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Robert Underwood Johnson, Clarence Clough Buell, Battles and Leaders of the Civil War: Volume 2. 87 5 Browse Search
Southern Historical Society Papers, Volume 12. (ed. Reverend J. William Jones) 82 4 Browse Search
Southern Historical Society Papers, Volume 25. (ed. Reverend J. William Jones) 77 1 Browse Search
Robert Lewis Dabney, Life and Commands of Lieutenand- General Thomas J. Jackson 69 1 Browse Search
Southern Historical Society Papers, Volume 19. (ed. Reverend J. William Jones) 58 2 Browse Search
Jefferson Davis, The Rise and Fall of the Confederate Government 57 3 Browse Search
Maj. Jed. Hotchkiss, Confederate Military History, a library of Confederate States Military History: Volume 3, Virginia (ed. Clement Anselm Evans) 57 5 Browse Search
Southern Historical Society Papers, Volume 29. (ed. Reverend J. William Jones) 38 4 Browse Search
Col. O. M. Roberts, Confederate Military History, a library of Confederate States Military History: Volume 11.1, Texas (ed. Clement Anselm Evans) 29 3 Browse Search
Robert Stiles, Four years under Marse Robert 26 0 Browse Search
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Browsing named entities in Fitzhugh Lee, General Lee. You can also browse the collection for John Bankhead Magruder or search for John Bankhead Magruder in all documents.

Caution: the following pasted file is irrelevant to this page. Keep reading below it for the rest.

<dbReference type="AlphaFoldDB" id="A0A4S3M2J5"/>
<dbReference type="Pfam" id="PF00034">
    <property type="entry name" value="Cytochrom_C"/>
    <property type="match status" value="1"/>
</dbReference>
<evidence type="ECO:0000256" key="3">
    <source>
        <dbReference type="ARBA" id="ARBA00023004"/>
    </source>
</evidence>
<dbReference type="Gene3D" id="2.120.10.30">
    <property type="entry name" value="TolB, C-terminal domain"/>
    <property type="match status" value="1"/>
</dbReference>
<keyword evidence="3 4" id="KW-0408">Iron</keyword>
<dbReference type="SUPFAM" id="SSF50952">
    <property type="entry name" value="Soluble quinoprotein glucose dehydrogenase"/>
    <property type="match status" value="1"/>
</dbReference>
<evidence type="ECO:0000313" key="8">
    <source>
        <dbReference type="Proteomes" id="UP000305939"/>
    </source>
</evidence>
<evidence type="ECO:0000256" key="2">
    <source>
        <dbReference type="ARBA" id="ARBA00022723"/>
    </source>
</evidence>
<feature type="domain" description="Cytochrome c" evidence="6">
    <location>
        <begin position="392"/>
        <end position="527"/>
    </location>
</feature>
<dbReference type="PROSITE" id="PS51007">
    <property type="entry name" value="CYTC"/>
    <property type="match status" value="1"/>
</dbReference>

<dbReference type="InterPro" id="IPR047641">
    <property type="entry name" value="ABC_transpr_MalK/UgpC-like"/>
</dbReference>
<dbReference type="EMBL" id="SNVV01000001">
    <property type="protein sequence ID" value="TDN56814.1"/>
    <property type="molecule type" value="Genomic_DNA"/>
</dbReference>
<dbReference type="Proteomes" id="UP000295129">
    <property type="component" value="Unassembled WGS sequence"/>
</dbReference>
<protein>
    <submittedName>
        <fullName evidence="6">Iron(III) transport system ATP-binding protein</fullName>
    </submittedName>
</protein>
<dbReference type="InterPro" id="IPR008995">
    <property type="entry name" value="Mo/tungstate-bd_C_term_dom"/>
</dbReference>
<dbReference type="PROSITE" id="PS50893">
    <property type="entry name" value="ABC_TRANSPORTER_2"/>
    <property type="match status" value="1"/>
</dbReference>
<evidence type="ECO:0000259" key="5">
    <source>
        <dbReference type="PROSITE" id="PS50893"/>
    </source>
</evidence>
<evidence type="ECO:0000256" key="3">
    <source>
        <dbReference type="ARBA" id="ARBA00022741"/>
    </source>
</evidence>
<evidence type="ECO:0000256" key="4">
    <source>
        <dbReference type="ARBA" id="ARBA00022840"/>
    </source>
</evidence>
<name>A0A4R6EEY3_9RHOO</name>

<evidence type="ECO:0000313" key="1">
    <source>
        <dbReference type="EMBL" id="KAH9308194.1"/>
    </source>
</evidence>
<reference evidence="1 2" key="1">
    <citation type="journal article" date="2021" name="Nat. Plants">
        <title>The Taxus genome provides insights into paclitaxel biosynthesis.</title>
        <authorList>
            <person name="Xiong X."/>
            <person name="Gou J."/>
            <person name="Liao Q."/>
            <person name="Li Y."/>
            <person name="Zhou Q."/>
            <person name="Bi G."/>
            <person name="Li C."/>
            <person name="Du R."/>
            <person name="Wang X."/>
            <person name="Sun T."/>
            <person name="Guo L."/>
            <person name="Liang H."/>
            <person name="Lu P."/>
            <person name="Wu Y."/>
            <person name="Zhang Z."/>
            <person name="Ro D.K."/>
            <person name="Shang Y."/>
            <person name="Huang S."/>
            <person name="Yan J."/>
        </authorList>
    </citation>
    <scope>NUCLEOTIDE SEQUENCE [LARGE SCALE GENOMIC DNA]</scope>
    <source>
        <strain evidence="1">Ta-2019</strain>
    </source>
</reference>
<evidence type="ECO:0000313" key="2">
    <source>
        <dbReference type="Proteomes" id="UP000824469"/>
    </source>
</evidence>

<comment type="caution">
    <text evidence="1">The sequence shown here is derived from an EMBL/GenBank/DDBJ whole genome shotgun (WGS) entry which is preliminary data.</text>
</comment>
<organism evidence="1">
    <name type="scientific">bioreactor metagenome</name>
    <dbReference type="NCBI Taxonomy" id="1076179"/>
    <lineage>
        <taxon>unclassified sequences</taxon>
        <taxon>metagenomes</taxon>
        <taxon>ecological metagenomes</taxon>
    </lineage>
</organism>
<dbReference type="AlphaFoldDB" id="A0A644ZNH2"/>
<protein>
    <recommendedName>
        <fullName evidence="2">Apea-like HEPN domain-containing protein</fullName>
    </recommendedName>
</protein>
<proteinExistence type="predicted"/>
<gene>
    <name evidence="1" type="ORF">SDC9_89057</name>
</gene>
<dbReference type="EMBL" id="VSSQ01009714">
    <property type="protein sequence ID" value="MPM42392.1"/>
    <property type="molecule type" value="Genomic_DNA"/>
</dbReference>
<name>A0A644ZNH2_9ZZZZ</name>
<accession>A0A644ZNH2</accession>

Your search returned 13 results in 5 document sections:

Fitzhugh Lee, General Lee, Chapter 2: birth.-career as officer of Engineers, United States army. (search)
e first man to plant the regimental colors on the rampart of Chapultepec; and there too was Thomas Jonathan Jackson, twenty-three years old, second lieutenant of Magruder's light battery of artillery. Young in years and rank, he gave early evidence of those qualities of a soldier for which he became distinguished under the name of Stonewall Jackson. Magruder, his captain, commended him highly in his report, writing that if devotion, industry, talent, and gallantry are the highest qualities of a soldier, then Lieutenant Jackson is entitled to the distinction which their possession confers. In the army also was Longstreet, lieutenant of infantry, twenty-six years old, brevetted twice and wounded at Chapultepec; and Magruder, known among his comrades as Prince John, from courtly manners, distinguished appearance, and fine conversational powers, who commanded a light battery in Pillow's division, was twice brevetted and wounded at Chapultepec. John Sedgwick was with the army, first
Fitzhugh Lee, General Lee, Chapter 5: invasion of Virginia. (search)
en a brigadier general's commission in the Confederate service in the regular army, then the highest grade in it. The resignation of his commission and his decision to fight under the flag of the South was hailed with delight by the Southern people, who felt they were securing the services of an army commander of undoubted merit. General Benjamin Huger, another distinguished officer of the army of the United States, who had also resigned, was charged with watching over Norfolk. General John Bankhead Magruder, who had acquired distinction in the Federal army but had joined his fortunes to the South, was ordered to Yorktown to defend the peninsular route. General Holmes, who had rendered conspicuous service in the army of the United States, was sent to command at Acquia Creek, some twelve miles east of Fredericksburg. Robert Garnett, also an officer of the United States Army, of-tested ability, was ordered to West Virginia to take charge of the department and of the forces assembli